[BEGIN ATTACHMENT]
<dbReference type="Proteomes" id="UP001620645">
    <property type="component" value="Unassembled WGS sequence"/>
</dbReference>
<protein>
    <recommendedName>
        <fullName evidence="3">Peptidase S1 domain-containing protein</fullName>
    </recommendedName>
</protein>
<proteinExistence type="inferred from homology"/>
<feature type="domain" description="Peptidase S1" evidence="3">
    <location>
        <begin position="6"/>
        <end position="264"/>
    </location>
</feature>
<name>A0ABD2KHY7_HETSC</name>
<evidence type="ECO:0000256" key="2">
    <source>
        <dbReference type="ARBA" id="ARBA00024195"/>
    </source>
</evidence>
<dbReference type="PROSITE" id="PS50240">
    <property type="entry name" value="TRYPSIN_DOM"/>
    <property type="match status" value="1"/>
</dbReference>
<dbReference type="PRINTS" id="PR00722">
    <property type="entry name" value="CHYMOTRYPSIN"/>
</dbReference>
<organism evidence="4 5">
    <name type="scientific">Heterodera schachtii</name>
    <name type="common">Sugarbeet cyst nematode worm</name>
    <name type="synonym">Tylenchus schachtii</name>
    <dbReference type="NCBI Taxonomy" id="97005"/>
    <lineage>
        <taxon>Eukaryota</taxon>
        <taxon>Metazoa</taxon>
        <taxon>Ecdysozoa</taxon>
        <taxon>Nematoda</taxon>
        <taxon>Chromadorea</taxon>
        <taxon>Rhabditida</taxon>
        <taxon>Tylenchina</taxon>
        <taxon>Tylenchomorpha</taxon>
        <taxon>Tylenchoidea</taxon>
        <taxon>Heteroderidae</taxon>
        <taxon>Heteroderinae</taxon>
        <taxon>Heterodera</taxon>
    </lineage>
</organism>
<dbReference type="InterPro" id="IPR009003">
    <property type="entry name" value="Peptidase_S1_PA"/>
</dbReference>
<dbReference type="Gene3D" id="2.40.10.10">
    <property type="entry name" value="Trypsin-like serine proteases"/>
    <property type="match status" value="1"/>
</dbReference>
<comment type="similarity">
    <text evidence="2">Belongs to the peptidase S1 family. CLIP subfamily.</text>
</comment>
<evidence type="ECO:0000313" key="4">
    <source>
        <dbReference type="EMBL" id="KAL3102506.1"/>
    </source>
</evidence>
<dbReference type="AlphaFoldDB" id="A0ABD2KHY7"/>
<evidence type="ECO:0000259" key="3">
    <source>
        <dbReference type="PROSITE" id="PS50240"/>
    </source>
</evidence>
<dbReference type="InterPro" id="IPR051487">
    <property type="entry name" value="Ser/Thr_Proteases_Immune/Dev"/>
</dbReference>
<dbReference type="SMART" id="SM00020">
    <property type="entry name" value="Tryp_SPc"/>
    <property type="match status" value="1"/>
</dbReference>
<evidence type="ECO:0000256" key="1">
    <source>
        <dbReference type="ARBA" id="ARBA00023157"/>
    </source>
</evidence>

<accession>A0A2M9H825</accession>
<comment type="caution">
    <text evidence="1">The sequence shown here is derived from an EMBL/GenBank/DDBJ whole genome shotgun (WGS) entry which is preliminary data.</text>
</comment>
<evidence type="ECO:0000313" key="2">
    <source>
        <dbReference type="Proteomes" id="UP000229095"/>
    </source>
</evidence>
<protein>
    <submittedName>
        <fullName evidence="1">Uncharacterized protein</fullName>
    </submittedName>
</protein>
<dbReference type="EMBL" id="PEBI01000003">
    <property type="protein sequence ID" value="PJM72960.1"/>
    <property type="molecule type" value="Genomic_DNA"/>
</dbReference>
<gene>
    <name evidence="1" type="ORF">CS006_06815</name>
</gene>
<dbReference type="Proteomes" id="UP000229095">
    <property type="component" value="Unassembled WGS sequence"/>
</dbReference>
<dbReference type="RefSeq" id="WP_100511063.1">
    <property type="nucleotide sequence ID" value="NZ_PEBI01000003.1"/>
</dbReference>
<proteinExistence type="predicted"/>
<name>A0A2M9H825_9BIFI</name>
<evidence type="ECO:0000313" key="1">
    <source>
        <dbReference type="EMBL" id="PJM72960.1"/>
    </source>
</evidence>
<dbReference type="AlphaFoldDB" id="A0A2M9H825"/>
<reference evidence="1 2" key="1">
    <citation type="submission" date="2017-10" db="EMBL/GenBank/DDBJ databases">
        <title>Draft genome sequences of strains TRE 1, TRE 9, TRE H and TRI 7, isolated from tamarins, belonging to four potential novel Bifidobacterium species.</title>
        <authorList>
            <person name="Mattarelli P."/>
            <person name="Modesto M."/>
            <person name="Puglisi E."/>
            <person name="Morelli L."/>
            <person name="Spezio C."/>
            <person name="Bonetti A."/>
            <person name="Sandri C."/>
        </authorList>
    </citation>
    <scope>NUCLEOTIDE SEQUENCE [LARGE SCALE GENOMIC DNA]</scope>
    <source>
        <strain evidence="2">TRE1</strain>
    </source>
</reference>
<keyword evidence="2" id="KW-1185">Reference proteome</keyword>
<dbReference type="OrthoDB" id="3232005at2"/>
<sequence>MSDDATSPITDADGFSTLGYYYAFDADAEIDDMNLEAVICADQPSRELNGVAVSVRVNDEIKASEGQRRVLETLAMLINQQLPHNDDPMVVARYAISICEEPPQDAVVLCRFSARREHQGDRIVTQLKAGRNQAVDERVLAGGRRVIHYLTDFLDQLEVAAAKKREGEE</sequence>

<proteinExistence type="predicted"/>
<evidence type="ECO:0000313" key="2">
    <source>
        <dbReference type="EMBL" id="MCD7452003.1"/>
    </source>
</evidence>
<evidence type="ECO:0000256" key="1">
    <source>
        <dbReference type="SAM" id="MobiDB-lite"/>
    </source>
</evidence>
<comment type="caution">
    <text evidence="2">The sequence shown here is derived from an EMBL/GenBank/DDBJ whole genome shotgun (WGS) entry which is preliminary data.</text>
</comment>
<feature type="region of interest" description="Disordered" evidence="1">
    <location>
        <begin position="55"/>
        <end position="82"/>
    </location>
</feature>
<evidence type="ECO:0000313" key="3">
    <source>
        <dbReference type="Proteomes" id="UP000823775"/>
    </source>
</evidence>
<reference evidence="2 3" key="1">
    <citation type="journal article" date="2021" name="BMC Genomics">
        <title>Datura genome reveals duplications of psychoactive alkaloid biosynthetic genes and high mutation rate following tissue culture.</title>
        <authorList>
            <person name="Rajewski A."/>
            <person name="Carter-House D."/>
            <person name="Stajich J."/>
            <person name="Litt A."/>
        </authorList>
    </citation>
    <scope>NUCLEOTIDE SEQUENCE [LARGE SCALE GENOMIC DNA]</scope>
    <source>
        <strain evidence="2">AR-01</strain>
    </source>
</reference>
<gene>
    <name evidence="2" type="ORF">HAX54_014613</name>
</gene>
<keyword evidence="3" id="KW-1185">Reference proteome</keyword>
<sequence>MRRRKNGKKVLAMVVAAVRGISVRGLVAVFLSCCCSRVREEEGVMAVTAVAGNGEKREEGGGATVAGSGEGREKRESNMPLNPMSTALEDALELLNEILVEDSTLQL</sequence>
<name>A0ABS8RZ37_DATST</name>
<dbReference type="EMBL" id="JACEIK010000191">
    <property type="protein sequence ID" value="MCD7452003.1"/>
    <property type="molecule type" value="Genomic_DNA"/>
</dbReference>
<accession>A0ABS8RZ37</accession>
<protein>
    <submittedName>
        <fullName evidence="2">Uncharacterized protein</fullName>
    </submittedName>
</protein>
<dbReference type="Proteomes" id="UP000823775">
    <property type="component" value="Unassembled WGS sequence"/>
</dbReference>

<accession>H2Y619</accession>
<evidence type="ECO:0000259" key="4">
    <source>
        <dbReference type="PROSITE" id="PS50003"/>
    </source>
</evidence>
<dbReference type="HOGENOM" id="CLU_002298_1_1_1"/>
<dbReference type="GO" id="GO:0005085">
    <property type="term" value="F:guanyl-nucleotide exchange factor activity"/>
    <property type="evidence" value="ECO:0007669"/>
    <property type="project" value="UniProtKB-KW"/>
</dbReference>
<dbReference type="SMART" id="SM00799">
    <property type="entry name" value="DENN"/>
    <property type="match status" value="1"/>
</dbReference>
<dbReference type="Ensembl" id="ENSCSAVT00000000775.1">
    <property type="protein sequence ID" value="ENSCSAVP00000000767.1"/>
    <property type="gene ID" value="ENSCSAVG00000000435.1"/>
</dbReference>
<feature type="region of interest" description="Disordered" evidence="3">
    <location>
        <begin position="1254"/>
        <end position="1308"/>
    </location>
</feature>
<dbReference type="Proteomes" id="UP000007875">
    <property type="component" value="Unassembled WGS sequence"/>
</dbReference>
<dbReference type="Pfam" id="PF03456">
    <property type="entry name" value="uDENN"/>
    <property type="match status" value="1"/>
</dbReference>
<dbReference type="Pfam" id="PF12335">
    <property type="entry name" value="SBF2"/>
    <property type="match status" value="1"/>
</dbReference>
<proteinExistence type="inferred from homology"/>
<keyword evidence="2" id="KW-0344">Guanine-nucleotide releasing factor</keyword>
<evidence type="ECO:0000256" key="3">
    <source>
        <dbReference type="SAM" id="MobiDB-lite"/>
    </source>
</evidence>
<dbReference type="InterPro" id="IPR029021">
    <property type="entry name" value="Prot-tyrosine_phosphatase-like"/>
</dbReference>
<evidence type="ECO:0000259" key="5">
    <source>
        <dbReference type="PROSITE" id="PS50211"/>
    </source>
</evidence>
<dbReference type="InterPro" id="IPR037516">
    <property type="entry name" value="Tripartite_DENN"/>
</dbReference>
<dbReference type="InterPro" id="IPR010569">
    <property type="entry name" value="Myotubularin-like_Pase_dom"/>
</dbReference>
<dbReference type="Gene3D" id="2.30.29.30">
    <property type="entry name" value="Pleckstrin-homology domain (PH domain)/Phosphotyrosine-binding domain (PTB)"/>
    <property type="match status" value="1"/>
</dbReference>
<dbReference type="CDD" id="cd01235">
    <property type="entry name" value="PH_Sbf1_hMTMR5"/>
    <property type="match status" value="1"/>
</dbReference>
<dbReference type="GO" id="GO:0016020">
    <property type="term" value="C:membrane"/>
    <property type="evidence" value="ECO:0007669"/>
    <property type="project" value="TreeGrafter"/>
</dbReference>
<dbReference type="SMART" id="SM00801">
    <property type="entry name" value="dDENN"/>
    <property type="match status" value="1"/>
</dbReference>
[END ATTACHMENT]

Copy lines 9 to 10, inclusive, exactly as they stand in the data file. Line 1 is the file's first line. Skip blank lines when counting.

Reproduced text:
<proteinExistence type="inferred from homology"/>
<feature type="domain" description="Peptidase S1" evidence="3">